Author Carl Dueker’s FICTIONAL book “Gym Candy” takes a look at a rising high school football star. This player has always been bigger and better than everyone else, so when a teammate starts to out lift him in the weight room, pressure starts to build. The pressure from his mother and father both being great athletes. The pressure from being groomed to be great from when he was five years old. Finally, the pressure of failure. What does this high school athlete do? He turns to:
Performance Enhancing Drugs (PED’s)
The book may be fictional, but this kind of situation is happening everyday in high schools all over this country. It is a growing epidemic, and has only gotten worse over the past 15 years.
The argument about professional athletes has been talked about ad nauseam over the past few months, with both sides arguing about the legitimacy of weather there is really an advantage gained. These people are ADULTS, free to make their own choices and deal with the consequences. The real question that begs to be asked is:
Should high school athletes be tested for PED’s and supplements?
The state of Florida takes the lead…. The Florida High School Athletic Association (FHSAA) announced last week that they will implement tougher guidelines for PED testing that will be enforced by the individual school districts. In a quote to Miami Herald, FHSAA Executive Director Roger Dearing addressed the situation:
“We believe we must draw a line in the sand regarding performance enhancing drugs. It’s been the elephant in the room that all of us have known existed for a long time, but we may not have been as vigilant as we should have been.”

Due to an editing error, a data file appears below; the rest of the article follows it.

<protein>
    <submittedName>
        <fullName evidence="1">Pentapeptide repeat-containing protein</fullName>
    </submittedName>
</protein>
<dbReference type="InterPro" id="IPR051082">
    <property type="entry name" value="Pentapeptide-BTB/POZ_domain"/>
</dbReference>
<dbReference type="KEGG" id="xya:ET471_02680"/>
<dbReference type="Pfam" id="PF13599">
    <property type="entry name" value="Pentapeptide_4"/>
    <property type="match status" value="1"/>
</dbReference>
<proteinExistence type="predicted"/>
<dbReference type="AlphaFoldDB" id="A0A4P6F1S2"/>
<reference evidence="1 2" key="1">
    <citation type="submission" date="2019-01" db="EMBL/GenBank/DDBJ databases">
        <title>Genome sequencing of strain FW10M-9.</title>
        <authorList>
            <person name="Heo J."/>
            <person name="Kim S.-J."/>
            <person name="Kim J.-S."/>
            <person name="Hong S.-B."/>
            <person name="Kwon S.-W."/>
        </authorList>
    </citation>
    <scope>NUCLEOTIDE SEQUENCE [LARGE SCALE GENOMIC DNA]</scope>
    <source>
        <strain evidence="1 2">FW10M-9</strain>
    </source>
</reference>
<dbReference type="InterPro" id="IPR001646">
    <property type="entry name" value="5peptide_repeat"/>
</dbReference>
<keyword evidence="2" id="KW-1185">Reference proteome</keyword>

Florida has reason for its concern…. According to the Miami Herald, the client list of Biogenesis, the same firm that provided PED’s to professional athletes, including Alex Rodriguez, has high school players on its client list. In the list dated from October 2011, there are two current high school seniors, and five former high school athletes that were clients of Biogenesis.
Wouldn’t testing high school athletes level the playing field? They test in professional sports and college sports, why shouldn’t they test in high schools? Athletes are starting to train and lift at a younger and younger age, so shouldn’t hard work be the determining factor in their success?
The benefits are obvious….We would be making a dent in drug use in our public schools. Doctors and parents would be alerted to drug use in their children. Parents could then choose whether to tie further participation in team sports to their kids getting help and getting clean. We would be making a statement about what it takes to be a team player, do one’s best, respect one’s body and really “show up” to compete.
Sounds like a no-brainer doesn’t it? We can just test everyone, and that will put an end to this won’t it? Unfortunately, the answer isn’t that simple
Who pays for the test?…. If the individual school districts are enforcing the tests and its results, shouldn’t they pay FOR the testing? Way too expensive. Using Florida as an example, testing every high school athlete, at $150 dollars a test, would cost 42 million dollars! Can a process be developed where the school can randomly test an athlete that is under suspicion of using PED’s and steroids? That opens a whole new can of worms, and is the basis of the argument against basic testing.
Testing violates ones rights…. It’s the biggest argument you hear about why you can’t test high school athletes. It becomes a privacy issue. Why test me and not everyone else? Shouldn’t it be the parents responsibility to look after what their own child is doing? It is at all constitutional?
What exactly can be considered performance enhancing? Can the year round availability of a weight room, a batting cage, or a gym be considered a performance enhancer compared to other schools that don’t have that availability? In that case, isn’t the athlete that has those facilities considered to have an unfair advantage over those that don’t? What if a student NEEDS medication, such as Adderall, which would be considered a performance enhancing drug, but would ALSO provide the necessary treatment for certain types of attention-deficit disorder?
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